HC Deb 02 July 1953 vol 517 cc582-4
39. Mr. Healy

asked the Secretary of State for the Home Department if he is aware that the new athletic ground in Belfast has been named after Roger Casement; and what action he proposes to take on the demand of a recent public meeting in Belfast, attended by 20,000 people, asking for the return to Ireland of the remains of this Irish patriot who was interned in Pentonville Prison.

Sir H. Lucas-Tooth

My right hon. and learned Friend has seen a newspaper report of the matters to which the hon. Member draws attention. He does not propose to take any action in the matter.

Mr. Healy

Can the hon. Gentleman not at least be as generous as the United States Government, who handed over the bodies of the Rosenbergs to their relatives? If he has not already recognised the Irish Republic for which Casement died, does his present attitude not indicate that he has sympathy with the Home Office of that period, which proceeded to issue to the Press slanders on Casement after they had murdered him?

Sir H. Lucas-Tooth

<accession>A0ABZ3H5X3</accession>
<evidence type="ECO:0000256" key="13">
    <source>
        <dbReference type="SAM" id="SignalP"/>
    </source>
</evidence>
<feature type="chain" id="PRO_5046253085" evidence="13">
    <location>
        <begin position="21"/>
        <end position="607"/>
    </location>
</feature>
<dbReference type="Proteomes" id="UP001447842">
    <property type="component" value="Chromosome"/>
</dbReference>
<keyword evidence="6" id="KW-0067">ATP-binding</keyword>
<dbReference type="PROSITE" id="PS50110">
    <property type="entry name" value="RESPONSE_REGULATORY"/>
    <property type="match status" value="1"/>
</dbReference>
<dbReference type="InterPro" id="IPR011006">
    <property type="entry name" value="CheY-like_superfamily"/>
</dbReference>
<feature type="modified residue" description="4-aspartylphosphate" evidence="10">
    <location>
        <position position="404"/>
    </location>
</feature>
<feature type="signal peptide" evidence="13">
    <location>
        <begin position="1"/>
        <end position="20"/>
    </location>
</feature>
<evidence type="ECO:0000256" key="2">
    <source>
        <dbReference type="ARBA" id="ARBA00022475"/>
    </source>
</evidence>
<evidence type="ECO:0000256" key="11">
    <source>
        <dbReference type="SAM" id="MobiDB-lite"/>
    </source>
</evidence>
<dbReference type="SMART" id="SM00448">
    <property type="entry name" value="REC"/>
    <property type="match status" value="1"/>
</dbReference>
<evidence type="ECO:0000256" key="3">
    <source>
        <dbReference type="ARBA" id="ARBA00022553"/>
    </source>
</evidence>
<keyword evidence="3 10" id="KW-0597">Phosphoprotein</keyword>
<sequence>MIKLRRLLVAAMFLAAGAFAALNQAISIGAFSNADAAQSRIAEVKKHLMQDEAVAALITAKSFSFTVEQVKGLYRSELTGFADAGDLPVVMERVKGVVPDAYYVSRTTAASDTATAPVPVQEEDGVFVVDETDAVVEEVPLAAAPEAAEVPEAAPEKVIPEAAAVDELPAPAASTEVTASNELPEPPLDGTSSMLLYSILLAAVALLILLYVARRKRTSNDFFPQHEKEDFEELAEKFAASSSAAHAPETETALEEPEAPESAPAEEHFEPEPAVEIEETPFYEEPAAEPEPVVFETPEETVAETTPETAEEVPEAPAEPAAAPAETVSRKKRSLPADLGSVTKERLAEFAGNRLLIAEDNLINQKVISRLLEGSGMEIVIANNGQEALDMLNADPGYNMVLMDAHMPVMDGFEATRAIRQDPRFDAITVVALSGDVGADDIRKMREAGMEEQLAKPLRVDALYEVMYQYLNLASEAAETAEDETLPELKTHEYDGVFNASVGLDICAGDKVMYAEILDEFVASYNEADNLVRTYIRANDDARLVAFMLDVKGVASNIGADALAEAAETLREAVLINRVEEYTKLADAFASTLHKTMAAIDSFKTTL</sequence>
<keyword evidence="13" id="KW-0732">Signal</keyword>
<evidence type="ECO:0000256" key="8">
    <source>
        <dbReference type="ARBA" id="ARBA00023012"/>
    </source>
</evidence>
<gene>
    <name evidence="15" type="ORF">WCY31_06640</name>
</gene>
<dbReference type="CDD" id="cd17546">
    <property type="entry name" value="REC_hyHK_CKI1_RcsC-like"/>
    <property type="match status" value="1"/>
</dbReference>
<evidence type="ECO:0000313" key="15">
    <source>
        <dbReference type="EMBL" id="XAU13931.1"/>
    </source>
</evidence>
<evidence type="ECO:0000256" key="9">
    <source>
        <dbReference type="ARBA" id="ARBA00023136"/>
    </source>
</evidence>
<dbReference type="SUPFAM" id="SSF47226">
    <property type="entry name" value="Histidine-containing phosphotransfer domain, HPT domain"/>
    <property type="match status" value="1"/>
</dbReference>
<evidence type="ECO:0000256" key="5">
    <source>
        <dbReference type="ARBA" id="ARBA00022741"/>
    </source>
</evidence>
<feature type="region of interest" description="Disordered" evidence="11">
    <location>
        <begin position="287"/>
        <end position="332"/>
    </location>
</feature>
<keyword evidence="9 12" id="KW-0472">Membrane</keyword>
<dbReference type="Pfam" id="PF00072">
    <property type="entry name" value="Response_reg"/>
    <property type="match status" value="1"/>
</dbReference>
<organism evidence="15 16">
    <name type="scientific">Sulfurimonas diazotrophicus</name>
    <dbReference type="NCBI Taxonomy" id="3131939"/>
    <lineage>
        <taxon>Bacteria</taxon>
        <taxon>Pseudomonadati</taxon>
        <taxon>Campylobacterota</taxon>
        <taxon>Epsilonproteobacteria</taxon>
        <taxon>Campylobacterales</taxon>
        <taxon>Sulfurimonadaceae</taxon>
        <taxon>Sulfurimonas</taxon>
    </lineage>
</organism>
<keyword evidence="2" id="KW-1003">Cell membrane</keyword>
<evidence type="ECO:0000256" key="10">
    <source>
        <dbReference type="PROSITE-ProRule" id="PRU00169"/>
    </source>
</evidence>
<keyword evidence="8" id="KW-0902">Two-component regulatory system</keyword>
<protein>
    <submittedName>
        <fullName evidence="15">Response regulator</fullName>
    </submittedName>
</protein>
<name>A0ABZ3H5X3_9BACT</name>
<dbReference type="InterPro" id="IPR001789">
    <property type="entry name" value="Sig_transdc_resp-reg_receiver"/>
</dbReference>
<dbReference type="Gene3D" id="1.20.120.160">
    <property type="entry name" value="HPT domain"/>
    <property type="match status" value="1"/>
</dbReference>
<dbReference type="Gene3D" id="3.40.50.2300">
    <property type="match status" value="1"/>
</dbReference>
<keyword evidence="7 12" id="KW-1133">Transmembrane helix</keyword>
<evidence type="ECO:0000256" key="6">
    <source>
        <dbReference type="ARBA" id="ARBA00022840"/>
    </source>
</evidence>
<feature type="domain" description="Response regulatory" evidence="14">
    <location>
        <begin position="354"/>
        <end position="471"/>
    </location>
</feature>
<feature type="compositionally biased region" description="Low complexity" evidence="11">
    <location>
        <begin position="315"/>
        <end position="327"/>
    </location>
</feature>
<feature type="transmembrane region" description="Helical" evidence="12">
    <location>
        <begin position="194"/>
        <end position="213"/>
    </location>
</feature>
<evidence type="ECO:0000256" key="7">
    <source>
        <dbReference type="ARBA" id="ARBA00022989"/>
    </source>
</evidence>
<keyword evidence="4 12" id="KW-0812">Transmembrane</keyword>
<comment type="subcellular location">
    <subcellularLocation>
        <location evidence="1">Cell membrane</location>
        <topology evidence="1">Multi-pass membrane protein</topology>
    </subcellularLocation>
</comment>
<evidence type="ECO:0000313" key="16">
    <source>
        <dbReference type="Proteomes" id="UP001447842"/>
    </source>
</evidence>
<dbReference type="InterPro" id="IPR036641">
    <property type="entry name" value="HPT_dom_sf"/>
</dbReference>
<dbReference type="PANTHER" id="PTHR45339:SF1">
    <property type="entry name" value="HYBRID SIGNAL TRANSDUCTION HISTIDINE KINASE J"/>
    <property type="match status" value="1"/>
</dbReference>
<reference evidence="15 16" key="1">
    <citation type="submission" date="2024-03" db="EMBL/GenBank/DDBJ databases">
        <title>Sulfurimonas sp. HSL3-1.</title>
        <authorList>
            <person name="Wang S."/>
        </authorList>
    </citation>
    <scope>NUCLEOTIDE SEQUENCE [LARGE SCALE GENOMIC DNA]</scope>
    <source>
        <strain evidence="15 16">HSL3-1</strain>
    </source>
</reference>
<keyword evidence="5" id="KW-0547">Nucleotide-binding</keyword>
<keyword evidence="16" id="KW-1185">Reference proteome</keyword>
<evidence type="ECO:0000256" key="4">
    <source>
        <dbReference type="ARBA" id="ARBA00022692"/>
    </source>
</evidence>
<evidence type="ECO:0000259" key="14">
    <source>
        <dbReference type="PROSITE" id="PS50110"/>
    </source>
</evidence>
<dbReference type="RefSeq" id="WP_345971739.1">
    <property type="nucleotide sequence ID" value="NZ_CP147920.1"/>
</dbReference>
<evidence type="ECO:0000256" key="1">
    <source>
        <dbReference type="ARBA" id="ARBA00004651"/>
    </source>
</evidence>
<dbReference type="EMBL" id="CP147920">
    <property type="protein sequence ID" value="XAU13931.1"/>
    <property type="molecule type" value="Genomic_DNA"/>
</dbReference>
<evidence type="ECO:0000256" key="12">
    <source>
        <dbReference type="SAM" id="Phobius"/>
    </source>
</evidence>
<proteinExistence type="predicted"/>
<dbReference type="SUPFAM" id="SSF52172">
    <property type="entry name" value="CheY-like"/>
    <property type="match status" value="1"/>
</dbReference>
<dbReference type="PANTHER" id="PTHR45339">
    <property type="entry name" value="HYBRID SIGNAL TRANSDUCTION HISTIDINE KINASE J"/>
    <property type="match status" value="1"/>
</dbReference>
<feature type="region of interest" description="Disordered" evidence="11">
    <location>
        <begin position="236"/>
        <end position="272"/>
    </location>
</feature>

I cannot accept the hon. Member's statement, and I cannot imagine that any action of the kind suggested would help to improve relations between this country and Ireland. Indeed, by re-awakening the memory of old differences it might do the reverse.

Lieut.-Colonel Hyde

In the interests of accuracy is my hon. Friend aware that at the public meeting in question there was no public demand voiced for the return of Roger Casement's remains, but that merely a pious hope was expressed by one of the speakers at that meeting? Is my hon. Friend further aware that every loyal citizen in Belfast and, indeed, throughout Northern Ireland regards Roger Casement not as a patriot but as a traitor who paid the just penalty for his high treason to this country?

Mr. Healy

Is the hon. Gentleman aware that this was one of the largest meetings in Belfast for a very considerable time, and that 75 per cent. of the Irish people regard him as a patriot and want Casement's remains brought back to the place of his birth?

Mr. Emrys Hughes

In view of the fact that the cause for which Sir Roger Casement gave his life has been so largely successful, and as this view is also shared by a large number of Irishmen in America, will not the Home Office do the generous thing and accede to this request?

Sir H. Lucas - Tooth

Successive Governments have taken the view that the removal of the remains would not tend to improve relations between the two countries. That is still the view of this Government.